Well, I haven’t quit succeeded on my objective to update this blog once a week, but to say the last few weeks have been busy would be an understatement. In the past month, we finished getting our Pinson location ready to hold services, had our fist service in Pisnon, and had our Easter services, with some other things sprinkled in as well.
My goal for this blog post was to catch up on the activities mentioned, and while I may still do that later on, it would make for one really long post, and I’ve had a lot of interest from people on one subject: the stage design we introduced for Springville on Easter.
Not only has the design resonated with people in the church, but it has also been shared so that people all across the country have seen it. How awesome is that!?
So that’s what the post will be about this week: how did we achieve the look?
First, we had to come up with the design.
So how do we do that?
Well, to start, it’s only fair to say that we didn’t come up with he design out of thin air, we had some inspiration: Hillsong.
Obviously, they are working on a much larger scale than we are, and operating different equipment as well, so we need to make it fit our venue and equipment.
We know how we want it to look: a center, main screen with a number of arches on each side of it. With that planned out, we can go to photoshop to create the graphic. We know that we have two projectors that work together to fill the back wall. Each projector has a resolution of 1024×800. With both projectors coming together, that gives us a total of 2048×800.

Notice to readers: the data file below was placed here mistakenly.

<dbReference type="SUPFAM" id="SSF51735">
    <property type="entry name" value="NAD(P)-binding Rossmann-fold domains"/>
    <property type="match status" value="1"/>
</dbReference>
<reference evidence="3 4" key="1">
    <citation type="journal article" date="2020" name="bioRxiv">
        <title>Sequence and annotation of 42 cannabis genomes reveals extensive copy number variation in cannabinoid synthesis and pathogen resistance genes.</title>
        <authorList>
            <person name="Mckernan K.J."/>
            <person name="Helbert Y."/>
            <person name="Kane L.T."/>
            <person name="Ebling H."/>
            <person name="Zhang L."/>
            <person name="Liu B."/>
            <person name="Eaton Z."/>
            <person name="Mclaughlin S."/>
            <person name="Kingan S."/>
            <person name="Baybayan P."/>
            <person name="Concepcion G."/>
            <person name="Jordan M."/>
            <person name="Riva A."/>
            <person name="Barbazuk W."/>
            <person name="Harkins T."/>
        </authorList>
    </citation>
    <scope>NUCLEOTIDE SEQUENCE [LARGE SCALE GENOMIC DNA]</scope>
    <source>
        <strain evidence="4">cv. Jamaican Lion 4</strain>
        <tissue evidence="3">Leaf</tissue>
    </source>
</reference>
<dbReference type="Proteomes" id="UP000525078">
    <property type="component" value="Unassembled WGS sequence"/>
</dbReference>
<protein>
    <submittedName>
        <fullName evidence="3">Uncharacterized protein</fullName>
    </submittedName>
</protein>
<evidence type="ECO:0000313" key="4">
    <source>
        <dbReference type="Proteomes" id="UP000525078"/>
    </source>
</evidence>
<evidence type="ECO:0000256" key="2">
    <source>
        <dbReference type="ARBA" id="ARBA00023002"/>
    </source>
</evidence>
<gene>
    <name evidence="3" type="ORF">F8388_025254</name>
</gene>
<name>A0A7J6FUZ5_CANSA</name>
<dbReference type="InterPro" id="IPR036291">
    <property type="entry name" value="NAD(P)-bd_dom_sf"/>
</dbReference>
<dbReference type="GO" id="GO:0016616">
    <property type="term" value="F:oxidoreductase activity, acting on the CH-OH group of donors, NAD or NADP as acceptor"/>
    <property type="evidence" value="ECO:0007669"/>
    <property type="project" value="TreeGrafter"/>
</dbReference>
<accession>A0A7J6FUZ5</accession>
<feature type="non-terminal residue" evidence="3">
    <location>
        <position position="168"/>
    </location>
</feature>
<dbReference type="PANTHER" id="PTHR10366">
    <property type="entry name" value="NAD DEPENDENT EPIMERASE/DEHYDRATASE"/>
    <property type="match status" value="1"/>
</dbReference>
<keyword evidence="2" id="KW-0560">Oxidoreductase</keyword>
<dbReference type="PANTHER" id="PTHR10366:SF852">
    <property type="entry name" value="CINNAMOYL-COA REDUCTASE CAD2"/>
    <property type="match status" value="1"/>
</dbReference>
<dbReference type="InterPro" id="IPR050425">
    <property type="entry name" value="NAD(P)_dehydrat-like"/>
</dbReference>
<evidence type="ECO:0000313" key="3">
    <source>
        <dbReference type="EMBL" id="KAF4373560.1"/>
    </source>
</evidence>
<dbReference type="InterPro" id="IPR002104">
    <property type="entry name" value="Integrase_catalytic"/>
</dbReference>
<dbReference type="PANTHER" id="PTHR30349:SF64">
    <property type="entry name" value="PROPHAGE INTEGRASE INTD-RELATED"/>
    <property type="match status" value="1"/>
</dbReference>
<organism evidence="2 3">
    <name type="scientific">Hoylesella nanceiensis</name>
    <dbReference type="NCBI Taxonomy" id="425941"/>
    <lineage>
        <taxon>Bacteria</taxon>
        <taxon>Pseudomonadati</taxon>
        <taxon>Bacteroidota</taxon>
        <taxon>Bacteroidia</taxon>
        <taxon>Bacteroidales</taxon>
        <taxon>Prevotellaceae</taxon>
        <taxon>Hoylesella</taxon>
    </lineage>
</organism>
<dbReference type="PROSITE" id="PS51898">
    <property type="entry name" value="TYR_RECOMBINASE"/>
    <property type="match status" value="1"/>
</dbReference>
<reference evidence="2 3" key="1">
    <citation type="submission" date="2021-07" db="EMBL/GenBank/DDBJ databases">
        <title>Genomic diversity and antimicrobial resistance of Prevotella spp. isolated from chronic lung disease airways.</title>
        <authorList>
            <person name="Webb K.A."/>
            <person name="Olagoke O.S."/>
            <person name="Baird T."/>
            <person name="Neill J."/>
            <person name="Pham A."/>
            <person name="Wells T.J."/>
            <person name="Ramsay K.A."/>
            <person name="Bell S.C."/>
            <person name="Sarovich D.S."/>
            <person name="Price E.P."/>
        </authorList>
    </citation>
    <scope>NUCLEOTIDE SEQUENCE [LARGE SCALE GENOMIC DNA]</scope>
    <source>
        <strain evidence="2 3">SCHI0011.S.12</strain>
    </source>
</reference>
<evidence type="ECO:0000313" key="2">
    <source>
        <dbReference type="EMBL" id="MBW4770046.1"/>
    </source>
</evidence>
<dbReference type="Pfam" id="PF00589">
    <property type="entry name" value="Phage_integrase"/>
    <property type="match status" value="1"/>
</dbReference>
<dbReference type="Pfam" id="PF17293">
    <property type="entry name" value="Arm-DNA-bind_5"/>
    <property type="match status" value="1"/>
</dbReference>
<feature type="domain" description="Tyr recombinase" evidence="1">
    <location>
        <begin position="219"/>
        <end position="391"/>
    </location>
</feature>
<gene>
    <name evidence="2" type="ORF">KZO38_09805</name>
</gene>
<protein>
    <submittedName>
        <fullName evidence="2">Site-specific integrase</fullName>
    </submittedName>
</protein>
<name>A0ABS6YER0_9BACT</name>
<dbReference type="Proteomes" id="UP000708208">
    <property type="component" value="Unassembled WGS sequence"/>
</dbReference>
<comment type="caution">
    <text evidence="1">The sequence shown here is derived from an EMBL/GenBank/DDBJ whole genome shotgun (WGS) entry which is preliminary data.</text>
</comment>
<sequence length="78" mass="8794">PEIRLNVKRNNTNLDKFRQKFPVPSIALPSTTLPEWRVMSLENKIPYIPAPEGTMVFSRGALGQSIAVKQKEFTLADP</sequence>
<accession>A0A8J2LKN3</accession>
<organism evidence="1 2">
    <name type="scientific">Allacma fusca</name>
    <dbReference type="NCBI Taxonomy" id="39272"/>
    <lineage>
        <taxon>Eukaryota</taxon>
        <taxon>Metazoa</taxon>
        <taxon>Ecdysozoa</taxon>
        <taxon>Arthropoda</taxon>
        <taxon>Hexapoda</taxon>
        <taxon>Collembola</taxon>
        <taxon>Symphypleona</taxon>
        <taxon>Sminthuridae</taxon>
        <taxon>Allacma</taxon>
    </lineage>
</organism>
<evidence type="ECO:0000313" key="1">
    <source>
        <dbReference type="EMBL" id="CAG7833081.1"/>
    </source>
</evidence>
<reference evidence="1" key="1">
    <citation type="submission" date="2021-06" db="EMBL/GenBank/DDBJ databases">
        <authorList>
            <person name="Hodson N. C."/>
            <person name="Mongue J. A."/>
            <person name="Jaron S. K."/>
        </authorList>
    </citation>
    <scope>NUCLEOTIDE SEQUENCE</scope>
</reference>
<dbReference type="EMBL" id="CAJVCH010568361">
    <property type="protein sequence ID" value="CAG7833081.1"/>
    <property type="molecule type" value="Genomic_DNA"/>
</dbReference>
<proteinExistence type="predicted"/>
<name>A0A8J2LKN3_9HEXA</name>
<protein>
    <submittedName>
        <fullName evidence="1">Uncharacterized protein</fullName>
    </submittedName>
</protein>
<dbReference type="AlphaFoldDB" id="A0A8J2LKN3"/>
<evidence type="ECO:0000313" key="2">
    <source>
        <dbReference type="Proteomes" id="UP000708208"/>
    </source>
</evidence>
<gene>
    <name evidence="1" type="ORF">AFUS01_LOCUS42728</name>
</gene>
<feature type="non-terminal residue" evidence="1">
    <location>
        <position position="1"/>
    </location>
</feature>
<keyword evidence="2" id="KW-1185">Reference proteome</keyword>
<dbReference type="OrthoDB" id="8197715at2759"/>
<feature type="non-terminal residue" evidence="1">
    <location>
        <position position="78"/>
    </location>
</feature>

Now that we know the size we are working with, it’s time to go to Photoshop and create the design.
Making the design is really just a bunch of trial and error: seeing what you like or don’t. The best technique that I found while doing this was to create multiple circles in different colors and cut them down to the size I wanted.
Now that I’m satisfied with the design, I need to make it so that the colored areas are white, and everything else is black. This will allow us to project the image on the wall and prep the wall for painting.
We have the design completed, and the image on the wall… now what?
Now it’s time to get to work. With the image on the wall, we start using painters tape to mark off the white area. The white area is essentially what will become the screen that’s left after painting. While this step wasn’t necessarily a hard task, it was tedious. Getting tape to arch is not the simplest task. Keep in mind, we are using this for video, so while it doesn’t have to be absolutely perfect, it needs to be pretty close.
With everything taped off, we just need to paint everything black, wait 24hrs, and peel the tape off.
While the paint dries, it’s time to setup ProPresenter.
To do this, we simply remove the white from the design, leaving only the black to create a “mask”. putting the black layer in ProPresenter tells it to project black in all areas except where we painted, so that graphics don’t show in the black paint.
With the paint dried, and ProPresenter setup, it’s time to remove the tape, and the moment of truth. With tape removed, we project a test graphic, and… success!
With a successful test, we now have a fresh new stage design that will look great for Easter, and last for months!